Visitors don't come, residents need to check the wind direction before hanging out washing and one couple can't enjoy the $8000 deck they've installed. Kurt Bayer meets locals suffering from a powerful, sickening stench.
The smell is now so bad it has a name. The Bromley Stink, or the Bromley Odour, as it's dubbed on somewhat sanitised city council literature.
But it's all pretty unfair to the poor old Christchurch suburb. The area sprouted as a sewage farm 140 years ago and copped it rough in the February 2011 earthquake, with entire housing estates being crumpled and ultimately razed.
Now, it stinks.
But it's not just the people of Bromley who are suffering. Sister eastern suburbs Aranui, Linwood, South New Brighton, Southshore, Dallington and on some days - depending on the prevailing winds – people right across the sprawling Garden City are all wrinkling their noses.
The smell is seeping from the city's fire-damaged sewerage plant, and has intensified over the last month or so.
Variously described as smelling like burnt faeces, rotten socks, rotten s***, bad fish, it's a pungent, acrid, overwhelming and nauseating, funk. A gagging reek. Cloying, it clings to clothes and turns guts.
Locals spoken to by the Herald on Sunday don't want their kids playing outside. Windows stay jammed shut. Wind direction determines whether washing is hung on the line. Some sleep with windows open - they say they can't smell it when they're asleep.
There are concerns about long-term health effects and affected property prices.
One of the worst-hit places is Shortland Street. It's an old street notable for not having a drama-filled hospital and antiquated above-ground powerlines. A place where long-term residents all know each other, pop in for cuppas, and point out the houses with high rental turnover.
The Port Hills slink in the background and on the day the Herald on Sunday visited, a brisk autumnal southerly rippled through at 26km/h.
Tony and Sharon Finch, a couple in their 60s, live just a few hundred metres away from the plant on Shortland St, practically in its shadow.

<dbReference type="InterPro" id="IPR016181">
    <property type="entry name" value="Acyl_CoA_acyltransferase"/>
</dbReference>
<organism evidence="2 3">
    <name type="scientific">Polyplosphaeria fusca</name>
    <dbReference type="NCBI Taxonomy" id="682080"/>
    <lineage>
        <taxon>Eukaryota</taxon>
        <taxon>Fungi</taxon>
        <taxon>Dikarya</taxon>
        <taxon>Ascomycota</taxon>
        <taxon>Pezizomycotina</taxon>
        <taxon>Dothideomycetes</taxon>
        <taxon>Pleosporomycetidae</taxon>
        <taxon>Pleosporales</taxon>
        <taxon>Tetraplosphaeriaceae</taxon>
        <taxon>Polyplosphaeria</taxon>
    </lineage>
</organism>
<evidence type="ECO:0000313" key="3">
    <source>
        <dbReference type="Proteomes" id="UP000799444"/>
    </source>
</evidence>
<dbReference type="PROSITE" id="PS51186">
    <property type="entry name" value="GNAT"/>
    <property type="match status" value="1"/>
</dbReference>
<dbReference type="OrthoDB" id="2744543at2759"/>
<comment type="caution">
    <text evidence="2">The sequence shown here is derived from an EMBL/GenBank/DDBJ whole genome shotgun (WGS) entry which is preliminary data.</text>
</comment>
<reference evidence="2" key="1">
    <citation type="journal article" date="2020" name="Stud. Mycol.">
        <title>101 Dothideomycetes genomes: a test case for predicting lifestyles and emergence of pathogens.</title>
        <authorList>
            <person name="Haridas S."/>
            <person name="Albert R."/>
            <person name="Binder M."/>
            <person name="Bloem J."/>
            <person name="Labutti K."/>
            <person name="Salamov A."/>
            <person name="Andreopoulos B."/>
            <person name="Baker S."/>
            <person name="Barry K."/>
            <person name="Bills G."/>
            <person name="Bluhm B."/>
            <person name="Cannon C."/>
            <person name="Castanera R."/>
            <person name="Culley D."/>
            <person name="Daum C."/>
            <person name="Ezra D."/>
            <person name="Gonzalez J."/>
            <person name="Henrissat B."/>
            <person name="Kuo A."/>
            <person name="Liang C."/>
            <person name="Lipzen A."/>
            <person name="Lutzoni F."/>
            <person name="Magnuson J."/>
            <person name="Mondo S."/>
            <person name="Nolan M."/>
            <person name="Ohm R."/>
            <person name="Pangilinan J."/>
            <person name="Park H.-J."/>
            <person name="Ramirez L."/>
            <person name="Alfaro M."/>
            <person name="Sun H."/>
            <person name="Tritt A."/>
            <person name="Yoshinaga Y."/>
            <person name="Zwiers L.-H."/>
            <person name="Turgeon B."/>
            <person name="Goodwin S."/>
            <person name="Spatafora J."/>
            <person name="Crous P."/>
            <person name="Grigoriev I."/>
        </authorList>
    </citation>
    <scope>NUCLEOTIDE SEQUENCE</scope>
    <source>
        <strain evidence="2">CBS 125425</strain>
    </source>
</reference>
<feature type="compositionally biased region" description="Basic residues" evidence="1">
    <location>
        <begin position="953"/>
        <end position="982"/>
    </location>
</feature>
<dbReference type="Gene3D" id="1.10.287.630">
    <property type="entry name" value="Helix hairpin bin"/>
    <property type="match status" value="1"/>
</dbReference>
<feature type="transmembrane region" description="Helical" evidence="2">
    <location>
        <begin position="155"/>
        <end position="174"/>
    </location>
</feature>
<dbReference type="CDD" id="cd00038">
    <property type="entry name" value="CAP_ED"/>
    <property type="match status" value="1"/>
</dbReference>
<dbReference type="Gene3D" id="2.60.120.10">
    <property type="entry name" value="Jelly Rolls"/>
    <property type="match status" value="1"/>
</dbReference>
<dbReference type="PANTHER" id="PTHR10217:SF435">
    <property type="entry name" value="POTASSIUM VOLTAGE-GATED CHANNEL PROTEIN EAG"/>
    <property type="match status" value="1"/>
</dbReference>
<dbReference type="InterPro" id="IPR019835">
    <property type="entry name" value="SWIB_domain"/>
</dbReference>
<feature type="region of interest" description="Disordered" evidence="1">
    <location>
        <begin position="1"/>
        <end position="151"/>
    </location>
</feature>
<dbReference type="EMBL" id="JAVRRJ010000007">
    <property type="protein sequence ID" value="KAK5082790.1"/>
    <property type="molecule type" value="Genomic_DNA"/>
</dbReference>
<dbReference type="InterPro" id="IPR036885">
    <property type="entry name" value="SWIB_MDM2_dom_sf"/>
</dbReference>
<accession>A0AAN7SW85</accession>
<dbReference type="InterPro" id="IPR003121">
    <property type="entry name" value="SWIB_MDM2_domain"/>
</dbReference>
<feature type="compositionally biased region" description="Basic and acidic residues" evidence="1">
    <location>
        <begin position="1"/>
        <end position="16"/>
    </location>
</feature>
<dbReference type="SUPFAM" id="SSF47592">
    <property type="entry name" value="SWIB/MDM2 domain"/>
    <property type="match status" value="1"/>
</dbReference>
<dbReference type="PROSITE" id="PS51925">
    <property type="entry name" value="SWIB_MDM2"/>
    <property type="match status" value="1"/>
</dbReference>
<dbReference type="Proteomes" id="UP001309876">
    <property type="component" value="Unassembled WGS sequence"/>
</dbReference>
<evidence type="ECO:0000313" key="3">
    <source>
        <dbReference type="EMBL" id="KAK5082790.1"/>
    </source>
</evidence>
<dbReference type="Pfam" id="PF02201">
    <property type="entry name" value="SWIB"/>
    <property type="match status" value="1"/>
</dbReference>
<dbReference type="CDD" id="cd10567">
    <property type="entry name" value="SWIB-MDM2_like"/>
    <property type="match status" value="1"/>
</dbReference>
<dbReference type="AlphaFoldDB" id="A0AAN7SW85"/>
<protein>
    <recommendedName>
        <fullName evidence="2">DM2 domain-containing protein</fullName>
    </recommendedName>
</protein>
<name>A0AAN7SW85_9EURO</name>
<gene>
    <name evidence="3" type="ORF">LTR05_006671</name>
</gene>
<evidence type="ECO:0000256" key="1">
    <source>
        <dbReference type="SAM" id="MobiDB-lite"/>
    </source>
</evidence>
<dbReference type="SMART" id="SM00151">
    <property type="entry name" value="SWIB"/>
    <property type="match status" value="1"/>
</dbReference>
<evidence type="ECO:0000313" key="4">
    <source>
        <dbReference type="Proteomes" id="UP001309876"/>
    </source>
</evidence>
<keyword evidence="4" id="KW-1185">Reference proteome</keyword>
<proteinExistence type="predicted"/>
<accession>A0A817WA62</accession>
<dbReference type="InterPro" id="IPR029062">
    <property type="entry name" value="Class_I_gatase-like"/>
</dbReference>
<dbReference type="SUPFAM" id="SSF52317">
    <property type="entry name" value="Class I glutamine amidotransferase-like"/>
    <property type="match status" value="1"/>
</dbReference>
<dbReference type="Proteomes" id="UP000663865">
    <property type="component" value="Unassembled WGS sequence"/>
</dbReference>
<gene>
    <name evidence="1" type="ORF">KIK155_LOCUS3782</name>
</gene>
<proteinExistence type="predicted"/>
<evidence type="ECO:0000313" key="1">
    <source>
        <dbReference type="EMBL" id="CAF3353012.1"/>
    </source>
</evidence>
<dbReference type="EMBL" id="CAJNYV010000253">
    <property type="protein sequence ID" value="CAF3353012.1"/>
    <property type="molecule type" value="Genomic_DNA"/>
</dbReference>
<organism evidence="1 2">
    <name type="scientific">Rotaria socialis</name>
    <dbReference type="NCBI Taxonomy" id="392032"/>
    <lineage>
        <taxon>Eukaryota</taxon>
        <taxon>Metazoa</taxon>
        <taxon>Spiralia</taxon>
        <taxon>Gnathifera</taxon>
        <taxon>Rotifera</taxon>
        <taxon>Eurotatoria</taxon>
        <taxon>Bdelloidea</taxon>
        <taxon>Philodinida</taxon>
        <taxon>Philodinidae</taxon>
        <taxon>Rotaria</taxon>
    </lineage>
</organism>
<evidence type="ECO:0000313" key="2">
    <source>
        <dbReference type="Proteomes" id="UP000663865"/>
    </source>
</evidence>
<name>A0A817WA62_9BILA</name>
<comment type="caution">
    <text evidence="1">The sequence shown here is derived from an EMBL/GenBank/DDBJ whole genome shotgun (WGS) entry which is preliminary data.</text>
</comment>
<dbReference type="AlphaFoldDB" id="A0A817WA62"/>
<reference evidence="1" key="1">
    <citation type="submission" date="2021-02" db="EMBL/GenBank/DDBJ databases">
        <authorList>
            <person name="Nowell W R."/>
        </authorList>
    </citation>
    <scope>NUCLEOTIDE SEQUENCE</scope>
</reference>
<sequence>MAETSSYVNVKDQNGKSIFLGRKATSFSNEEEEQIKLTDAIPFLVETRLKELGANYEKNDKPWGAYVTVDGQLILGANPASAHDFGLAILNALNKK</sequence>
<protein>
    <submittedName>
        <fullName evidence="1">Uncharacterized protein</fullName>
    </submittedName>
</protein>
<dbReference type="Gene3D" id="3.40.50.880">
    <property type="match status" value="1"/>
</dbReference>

They spent $8000 on a new deck but can't sit outside. They've never smelled the composting plant nearby, which has also copped criticism for its odour over the years, and only occasionally get a whiff from the city's nearby oxidation ponds.
But driving home from the supermarket now, the smell starts seeping through their car's air vents.
"Then you get home and open the car door and, oh, it hits you right in the face," Sharon says.
Flies have started swarming their house since the massive fire at the city's wastewater treatment plant on Monday, November 1 last year.
"They're waiting to come inside all the time," Tony says.
They have cans of fly spray situated strategically around the house.
"Not many people come to visit us anymore."
Asked to describe the stench, Tony suggests rotten socks. Sharon laughs and says, "More like rotten s***".
"It's horrible – and we have to live with it."
Just down the road, retiree Ron Fredericks says there's always been some sort of smell but over the 30-plus years he's lived there, he's just got used to it.
It's worth it though: he just loves Aranui, always has done.
But it's got worse since the fire – especially on hot days. Days when he wants the windows open to get a breeze in, but can't risk it because of the smell.
He needs to check the day and wind direction before hanging out any washing.
Visitors notice it straight away.
"How the f*** do you live here?" they ask him.
The city council has been slow to react to the problem, Fredericks reckons. He's not alone.
And he wonders if they'll ever properly solve the pong.
A few doors down, a local who's lived there for 40 years says they will sometimes get a hint of the ponds.
But they've never experienced anything like this.
"When people come over with their arms covering their face, you know something is wrong," he says.
"We can't even have a BBQ anymore – people come over and smell that and go, 'Bugger this, see you later mate'."